This is post 2 of 6 in a series about the Demographic Transition Model – a fundamental concept in population education, which is covered in Social Studies courses, most notably AP Human Geography.
Stage 1 of the Demographic Transition Model (DTM) is characterized by a low population growth rate due to a high birth rate (number of annual births per one thousand people) and a high death rate (number of annual deaths per one thousand people). In this first stage, total population is in flux as a result of these variables’ dynamic patterns, neither being consistent from year to year. Because the birth rate and death rate are relatively equal to one another there is little change in total population. But why are both rates high?
There are a number of factors that can influence a country towards a high birth rate and high death rate. Historically, high birth rates are attributed to societies that relied heavily on agricultural productivity or unskilled manual labor, because larger families meant a larger workforce.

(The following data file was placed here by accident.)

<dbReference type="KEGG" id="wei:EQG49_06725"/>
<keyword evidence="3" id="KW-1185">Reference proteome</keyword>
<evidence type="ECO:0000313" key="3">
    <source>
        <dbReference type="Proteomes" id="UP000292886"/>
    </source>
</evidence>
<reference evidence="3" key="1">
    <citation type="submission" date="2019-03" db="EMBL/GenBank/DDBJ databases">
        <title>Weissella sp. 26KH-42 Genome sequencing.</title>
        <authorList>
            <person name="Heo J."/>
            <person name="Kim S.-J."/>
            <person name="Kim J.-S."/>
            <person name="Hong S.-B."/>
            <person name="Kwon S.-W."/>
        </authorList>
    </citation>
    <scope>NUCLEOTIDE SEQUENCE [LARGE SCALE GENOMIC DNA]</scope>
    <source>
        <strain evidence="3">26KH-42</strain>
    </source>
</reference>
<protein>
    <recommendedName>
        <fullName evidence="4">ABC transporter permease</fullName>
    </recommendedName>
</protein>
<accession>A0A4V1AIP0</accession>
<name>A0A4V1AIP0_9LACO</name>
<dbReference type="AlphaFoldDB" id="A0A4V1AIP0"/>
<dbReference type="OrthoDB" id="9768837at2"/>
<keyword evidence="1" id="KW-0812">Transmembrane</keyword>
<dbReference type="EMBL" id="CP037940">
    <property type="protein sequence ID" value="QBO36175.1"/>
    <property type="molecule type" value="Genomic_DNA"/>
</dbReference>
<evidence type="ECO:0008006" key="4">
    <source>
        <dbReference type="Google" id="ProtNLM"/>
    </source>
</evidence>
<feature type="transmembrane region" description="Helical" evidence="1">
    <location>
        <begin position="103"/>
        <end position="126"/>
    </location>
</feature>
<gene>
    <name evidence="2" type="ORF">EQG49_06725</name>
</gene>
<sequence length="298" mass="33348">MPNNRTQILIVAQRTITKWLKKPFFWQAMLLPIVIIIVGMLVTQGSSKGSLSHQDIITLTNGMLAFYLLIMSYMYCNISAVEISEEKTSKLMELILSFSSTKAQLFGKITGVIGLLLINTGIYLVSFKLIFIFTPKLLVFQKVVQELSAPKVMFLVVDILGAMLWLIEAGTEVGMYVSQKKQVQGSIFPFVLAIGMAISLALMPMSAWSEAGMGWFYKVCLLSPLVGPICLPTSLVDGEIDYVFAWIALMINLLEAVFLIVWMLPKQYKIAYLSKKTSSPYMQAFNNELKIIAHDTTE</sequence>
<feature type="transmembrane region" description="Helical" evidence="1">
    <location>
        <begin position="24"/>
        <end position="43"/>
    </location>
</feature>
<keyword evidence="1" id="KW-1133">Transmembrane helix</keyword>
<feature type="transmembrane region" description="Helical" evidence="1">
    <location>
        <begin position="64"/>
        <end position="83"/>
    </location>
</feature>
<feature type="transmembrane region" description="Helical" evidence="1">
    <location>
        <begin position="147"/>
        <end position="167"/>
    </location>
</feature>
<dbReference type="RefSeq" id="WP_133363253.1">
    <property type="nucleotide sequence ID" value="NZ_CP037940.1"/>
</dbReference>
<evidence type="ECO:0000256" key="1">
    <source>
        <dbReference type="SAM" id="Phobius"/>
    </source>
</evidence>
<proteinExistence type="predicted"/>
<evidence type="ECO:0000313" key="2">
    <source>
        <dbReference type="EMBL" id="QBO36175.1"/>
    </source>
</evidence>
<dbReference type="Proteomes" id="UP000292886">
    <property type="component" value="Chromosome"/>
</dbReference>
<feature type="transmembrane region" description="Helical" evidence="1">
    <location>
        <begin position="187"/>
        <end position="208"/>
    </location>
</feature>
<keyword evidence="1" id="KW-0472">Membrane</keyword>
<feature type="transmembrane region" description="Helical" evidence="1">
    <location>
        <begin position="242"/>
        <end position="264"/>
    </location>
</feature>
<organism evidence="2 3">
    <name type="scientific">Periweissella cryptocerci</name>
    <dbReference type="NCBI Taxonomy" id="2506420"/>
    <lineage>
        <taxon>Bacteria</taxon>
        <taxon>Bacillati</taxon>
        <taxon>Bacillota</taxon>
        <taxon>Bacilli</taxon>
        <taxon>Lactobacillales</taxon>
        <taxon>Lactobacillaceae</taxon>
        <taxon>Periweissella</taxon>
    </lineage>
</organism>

A high birth rate is often the response to a high death rate as a country seeks to achieve or maintain replacement level (total fertility rate at 2.1 births per woman). Through a deeper analysis of circumstances that lead to high death rates, demographers often point to the rate of infant mortality and life expectancy as rubrics for determining a high or low death rate. Infant mortality is high when medicine and maternal care are limited or insufficient, and life expectancy is low when sanitation and public health are not adequate. Social, environmental, and political action all have severe consequences during this stage in regards to population because the birth rate and death rate are so fragile.
Stage 1 of the Demographic Transition Model is considered the pre-industrial stage, or pre-transition, and today no countries are classified within Stage 1 of the DTM. This is quite a feat given that for all of human history up until the 18th Century, all countries were considered within Stage 1.